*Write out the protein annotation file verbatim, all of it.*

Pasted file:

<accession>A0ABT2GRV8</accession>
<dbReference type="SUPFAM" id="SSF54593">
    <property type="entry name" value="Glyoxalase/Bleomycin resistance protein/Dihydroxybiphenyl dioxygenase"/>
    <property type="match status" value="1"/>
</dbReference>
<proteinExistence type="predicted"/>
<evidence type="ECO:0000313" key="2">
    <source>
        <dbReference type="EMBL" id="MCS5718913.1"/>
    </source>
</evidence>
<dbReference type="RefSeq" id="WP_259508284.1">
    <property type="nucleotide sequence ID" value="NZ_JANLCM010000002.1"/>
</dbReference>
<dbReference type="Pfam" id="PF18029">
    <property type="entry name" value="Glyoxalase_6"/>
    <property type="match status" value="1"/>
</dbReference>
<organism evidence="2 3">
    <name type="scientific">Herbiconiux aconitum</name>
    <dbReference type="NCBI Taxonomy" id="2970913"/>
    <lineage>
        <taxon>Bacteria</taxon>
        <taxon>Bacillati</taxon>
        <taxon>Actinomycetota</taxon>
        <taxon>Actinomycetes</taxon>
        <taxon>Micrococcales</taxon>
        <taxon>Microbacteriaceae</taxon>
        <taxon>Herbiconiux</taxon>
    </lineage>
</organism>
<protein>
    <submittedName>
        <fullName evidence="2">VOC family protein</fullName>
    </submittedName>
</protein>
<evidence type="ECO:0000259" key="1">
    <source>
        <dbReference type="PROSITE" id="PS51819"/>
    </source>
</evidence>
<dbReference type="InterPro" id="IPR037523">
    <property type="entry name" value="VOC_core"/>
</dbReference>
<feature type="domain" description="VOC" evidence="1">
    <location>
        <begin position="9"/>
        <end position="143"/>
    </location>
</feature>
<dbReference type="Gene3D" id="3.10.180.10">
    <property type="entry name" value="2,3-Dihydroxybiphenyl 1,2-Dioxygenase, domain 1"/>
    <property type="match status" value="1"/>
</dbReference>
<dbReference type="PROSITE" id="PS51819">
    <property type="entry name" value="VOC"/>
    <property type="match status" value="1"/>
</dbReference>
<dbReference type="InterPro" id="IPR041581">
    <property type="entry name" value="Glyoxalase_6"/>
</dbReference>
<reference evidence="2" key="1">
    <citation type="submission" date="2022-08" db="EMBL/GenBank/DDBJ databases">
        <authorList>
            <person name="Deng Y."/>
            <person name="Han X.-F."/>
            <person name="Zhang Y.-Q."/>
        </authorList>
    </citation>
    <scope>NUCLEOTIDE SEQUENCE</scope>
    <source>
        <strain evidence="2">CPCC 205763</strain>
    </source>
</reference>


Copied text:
<accession>A0ABT2GRV8</accession>
<dbReference type="SUPFAM" id="SSF54593">
    <property type="entry name" value="Glyoxalase/Bleomycin resistance protein/Dihydroxybiphenyl dioxygenase"/>
    <property type="match status" value="1"/>
</dbReference>
<proteinExistence type="predicted"/>
<evidence type="ECO:0000313" key="2">
    <source>
        <dbReference type="EMBL" id="MCS5718913.1"/>
    </source>
</evidence>
<dbReference type="RefSeq" id="WP_259508284.1">
    <property type="nucleotide sequence ID" value="NZ_JANLCM010000002.1"/>
</dbReference>
<dbReference type="Pfam" id="PF18029">
    <property type="entry name" value="Glyoxalase_6"/>
    <property type="match status" value="1"/>
</dbReference>
<organism evidence="2 3">
    <name type="scientific">Herbiconiux aconitum</name>
    <dbReference type="NCBI Taxonomy" id="2970913"/>
    <lineage>
        <taxon>Bacteria</taxon>
        <taxon>Bacillati</taxon>
        <taxon>Actinomycetota</taxon>
        <taxon>Actinomycetes</taxon>
        <taxon>Micrococcales</taxon>
        <taxon>Microbacteriaceae</taxon>
        <taxon>Herbiconiux</taxon>
    </lineage>
</organism>
<protein>
    <submittedName>
        <fullName evidence="2">VOC family protein</fullName>
    </submittedName>
</protein>
<evidence type="ECO:0000259" key="1">
    <source>
        <dbReference type="PROSITE" id="PS51819"/>
    </source>
</evidence>
<dbReference type="InterPro" id="IPR037523">
    <property type="entry name" value="VOC_core"/>
</dbReference>
<feature type="domain" description="VOC" evidence="1">
    <location>
        <begin position="9"/>
        <end position="143"/>
    </location>
</feature>
<dbReference type="Gene3D" id="3.10.180.10">
    <property type="entry name" value="2,3-Dihydroxybiphenyl 1,2-Dioxygenase, domain 1"/>
    <property type="match status" value="1"/>
</dbReference>
<dbReference type="PROSITE" id="PS51819">
    <property type="entry name" value="VOC"/>
    <property type="match status" value="1"/>
</dbReference>
<dbReference type="InterPro" id="IPR041581">
    <property type="entry name" value="Glyoxalase_6"/>
</dbReference>
<reference evidence="2" key="1">
    <citation type="submission" date="2022-08" db="EMBL/GenBank/DDBJ databases">
        <authorList>
            <person name="Deng Y."/>
            <person name="Han X.-F."/>
            <person name="Zhang Y.-Q."/>
        </authorList>
    </citation>
    <scope>NUCLEOTIDE SEQUENCE</scope>
    <source>
        <strain evidence="2">CPCC 205763</strain>
    </source>
</reference>